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Column: Meaning and knowledge: Why stories beat facts

For the Valley News
Published: 4/17/2021 10:10:03 PM
Modified: 4/17/2021 10:10:02 PM

What are called “conspiracy theories” are not theories at all but stories about deception in high places. And because they are stories they cannot be refuted by facts. The story that the 2020 election was stolen from President Donald Trump remains compelling to many Americans in the face of myriad facts and arguments arrayed against it.

Many kinds of popular stories, it turns out, are immune from refutation by argument. To see why, we need to understand how stories differ from arguments. Stories are devices to make sense of events: they aim at meaning. Arguments are devices to discover the truth: they aim at knowledge.

Stories have beginnings and endings; arguments have premises and conclusions. Stories rely on anecdotes while arguments rest on evidence. Because of these fundamental differences, the only way to fight a bad story is with a better story.

Stories and arguments are two radically different languages and unless we learn to translate between them, political debate will give way to mute violence. We need interpreters who can translate the truth discovered by arguments into the lingua franca of meaningful stories. Meaningful fiction will always trump meaningless facts.

How do stories work? Stories have a uniquely compelling emotional logic. They first raise the stakes by creating a situation of conflict, and then resolve it and release the tension. We listen to stories with our whole bodies: dramatic conflict raises our heart and breathing rates, just as narrative closure induces calm.

Imagine that you read this story (borrowed from Aristotle) in a newspaper: A vicious assassin happens upon a statue erected to honor his victim; as he gazes at the statue, it suddenly tips over and kills him. The appeal of this story has little to do with factual plausibility.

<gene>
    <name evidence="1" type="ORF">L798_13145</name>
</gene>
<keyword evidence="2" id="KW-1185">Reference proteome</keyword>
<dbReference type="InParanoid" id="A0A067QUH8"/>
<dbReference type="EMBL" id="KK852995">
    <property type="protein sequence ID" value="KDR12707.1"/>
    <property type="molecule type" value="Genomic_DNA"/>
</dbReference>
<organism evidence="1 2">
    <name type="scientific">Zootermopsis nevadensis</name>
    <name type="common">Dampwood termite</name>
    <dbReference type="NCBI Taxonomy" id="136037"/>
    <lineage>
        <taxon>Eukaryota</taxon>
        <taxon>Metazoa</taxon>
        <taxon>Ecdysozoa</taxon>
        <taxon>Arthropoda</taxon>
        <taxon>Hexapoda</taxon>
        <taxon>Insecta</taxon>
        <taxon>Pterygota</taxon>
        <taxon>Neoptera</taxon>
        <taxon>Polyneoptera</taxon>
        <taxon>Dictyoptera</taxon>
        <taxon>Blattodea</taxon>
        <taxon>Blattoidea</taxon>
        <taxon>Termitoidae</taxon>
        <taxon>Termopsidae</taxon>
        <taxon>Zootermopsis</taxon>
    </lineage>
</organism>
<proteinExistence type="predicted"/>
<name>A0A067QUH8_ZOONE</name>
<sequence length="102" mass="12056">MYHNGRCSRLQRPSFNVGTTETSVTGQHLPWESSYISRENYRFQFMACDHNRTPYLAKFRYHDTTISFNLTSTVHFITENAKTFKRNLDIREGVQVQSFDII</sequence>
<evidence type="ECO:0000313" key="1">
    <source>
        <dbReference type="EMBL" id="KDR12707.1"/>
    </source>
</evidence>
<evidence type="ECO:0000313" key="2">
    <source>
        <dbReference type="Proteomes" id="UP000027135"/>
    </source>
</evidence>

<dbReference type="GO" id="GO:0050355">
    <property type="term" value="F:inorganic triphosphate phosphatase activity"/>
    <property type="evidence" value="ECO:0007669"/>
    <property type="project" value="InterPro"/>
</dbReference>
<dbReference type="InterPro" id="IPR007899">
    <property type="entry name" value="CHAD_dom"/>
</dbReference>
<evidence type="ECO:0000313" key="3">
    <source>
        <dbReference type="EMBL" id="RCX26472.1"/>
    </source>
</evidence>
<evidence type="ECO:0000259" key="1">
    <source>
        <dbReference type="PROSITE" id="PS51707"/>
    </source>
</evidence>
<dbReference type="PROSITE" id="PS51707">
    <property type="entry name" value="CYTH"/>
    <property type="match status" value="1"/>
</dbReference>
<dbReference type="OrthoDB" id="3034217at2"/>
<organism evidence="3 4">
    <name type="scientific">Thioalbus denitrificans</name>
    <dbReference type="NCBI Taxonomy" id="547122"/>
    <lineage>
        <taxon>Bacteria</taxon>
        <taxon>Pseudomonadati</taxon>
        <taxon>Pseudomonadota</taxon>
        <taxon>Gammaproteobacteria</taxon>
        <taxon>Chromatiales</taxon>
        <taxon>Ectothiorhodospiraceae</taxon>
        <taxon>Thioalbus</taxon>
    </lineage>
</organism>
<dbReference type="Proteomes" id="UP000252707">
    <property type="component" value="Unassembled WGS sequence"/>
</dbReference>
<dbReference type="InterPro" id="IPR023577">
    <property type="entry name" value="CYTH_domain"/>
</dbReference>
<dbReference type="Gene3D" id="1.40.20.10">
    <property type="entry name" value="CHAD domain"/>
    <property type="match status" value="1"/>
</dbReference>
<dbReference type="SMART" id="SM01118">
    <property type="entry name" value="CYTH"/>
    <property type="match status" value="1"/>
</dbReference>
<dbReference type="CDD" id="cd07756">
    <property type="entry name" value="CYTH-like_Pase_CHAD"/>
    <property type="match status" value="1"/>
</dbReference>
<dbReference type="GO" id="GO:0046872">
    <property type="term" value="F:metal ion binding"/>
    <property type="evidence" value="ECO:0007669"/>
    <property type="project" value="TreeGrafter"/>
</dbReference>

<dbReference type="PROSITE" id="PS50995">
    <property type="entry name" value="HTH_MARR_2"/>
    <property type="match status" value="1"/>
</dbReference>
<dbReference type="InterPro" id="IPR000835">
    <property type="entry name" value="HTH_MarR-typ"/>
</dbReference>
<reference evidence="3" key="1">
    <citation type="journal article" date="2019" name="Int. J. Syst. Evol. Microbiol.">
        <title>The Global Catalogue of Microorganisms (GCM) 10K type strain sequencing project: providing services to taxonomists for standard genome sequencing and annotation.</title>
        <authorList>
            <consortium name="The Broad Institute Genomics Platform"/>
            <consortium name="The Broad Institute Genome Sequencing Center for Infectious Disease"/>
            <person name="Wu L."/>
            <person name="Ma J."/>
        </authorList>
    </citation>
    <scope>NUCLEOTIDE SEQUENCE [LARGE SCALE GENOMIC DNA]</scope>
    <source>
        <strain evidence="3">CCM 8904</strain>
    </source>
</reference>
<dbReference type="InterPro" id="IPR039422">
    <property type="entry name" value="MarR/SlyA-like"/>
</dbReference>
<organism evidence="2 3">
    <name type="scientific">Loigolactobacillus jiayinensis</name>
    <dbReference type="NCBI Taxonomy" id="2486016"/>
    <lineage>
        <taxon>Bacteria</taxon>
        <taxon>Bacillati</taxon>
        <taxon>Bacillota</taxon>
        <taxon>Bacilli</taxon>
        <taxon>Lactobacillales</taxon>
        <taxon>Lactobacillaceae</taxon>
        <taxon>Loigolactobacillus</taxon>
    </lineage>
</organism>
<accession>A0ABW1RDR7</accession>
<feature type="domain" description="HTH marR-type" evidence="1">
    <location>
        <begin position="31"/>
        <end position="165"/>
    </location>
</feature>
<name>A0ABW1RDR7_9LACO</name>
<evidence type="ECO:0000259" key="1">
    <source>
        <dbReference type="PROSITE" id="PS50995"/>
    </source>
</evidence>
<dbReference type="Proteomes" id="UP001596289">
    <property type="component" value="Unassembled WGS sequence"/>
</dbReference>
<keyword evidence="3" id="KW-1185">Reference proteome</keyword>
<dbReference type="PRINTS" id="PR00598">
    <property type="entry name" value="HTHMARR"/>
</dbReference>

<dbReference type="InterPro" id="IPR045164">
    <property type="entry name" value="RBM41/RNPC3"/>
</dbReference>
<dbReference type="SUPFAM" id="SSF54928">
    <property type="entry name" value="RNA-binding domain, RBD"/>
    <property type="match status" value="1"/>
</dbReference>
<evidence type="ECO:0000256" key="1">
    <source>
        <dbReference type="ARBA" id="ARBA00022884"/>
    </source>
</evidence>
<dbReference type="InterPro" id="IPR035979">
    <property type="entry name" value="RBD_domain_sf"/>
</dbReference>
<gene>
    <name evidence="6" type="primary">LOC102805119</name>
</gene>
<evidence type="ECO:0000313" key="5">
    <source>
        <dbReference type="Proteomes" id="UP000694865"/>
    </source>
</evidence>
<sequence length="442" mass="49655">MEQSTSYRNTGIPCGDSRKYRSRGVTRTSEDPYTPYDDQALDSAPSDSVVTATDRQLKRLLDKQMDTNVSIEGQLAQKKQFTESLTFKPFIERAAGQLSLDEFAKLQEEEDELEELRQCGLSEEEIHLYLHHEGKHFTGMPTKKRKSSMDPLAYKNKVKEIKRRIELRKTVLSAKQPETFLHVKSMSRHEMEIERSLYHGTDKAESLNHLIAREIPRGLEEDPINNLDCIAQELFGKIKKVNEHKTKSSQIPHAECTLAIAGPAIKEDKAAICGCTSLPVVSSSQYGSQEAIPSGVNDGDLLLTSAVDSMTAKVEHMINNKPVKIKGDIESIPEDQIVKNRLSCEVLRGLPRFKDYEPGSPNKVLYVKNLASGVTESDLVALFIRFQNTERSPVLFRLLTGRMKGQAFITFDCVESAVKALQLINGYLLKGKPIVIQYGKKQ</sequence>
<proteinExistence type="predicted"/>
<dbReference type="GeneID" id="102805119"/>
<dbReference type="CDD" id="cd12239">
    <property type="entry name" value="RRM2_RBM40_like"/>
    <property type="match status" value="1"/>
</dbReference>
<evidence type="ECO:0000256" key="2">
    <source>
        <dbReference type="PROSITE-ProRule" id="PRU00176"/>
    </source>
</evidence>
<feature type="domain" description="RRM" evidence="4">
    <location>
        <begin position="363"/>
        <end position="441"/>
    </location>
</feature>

The rhetoric of populism works similarly, first stoking righteous indignation and then offering the emotional closure of comeuppance. Populist storytelling derives from a master narrative about how self-interested elites will be hoisted on their own petards — or, in Secretary of State Hillary Clinton’s case, hoisted on her own private email server. Who can resist the appeal of such poetic justice?

Human beings have been telling stories ever since language emerged, but the art of argument did not make its first appearance until the time of the ancient Greek philosophers, 25 centuries ago. Plato believed that rational argument could not take hold in a culture until all storytellers were forcibly expelled.

Plato, unlike today’s fact-checkers, understood what he was up against. Our ability to make good arguments does not come naturally but requires decades of schooling.

Let us return to the infamous story of President Barack Obama’s Kenyan birthplace — viewing it not as a bad theory aimed at the truth, but as a story aimed at finding meaning to assuage anxieties.

Why were so many people receptive to this story? Perhaps because Obama is a rare bird and does not conform to many people’s expectations of what it means to be either a white or a Black American. If millions of Americans were puzzled by Obama, then so was Obama, who writes in his memoir, Dreams From My Father, that as a high school student in Hawaii, he did not feel a natural affinity with either the other white or Black students. Obama says he had to teach himself how to become an African American — just as would a foreigner.

To undermine the “birther” myths about Obama, we need more than fact-checkers or a birth certificate. We need a compelling story about what it means to be an American in a changing society and a globalized world.

Similarly, Trump’s behavior around Russian President Vladimir Putin was genuinely puzzling, and in the face of such puzzles we always reach first for a story. The stories that Trump is working for Putin or that Obama was born in Kenya may be leaky boats, but no one abandons a leaky boat until a better one comes along. Meaning is a necessity; truth, a luxury.

If we want to stop talking past each other, we must learn that you cannot begin to understand someone’s beliefs without first understanding the stories in which they are embedded. And, we must confront those stories on their own terms and not dismiss them as bad arguments. Finally, we must translate our arguments into better, that is, more truthful, stories. There is plenty of solid evidence of elite malfeasance without having to make stuff up.

A nation, in the words of political scientist Benedict Anderson, is an “imagined community,” and whoever has the best stories will conjure that community.

James Bernard Murphy, of Hanover, is professor of government at Dartmouth College. He writes about the role of narrative in human life in his book, Your Whole Life: Beyond Childhood and Adulthood (Penn Press, 2020).

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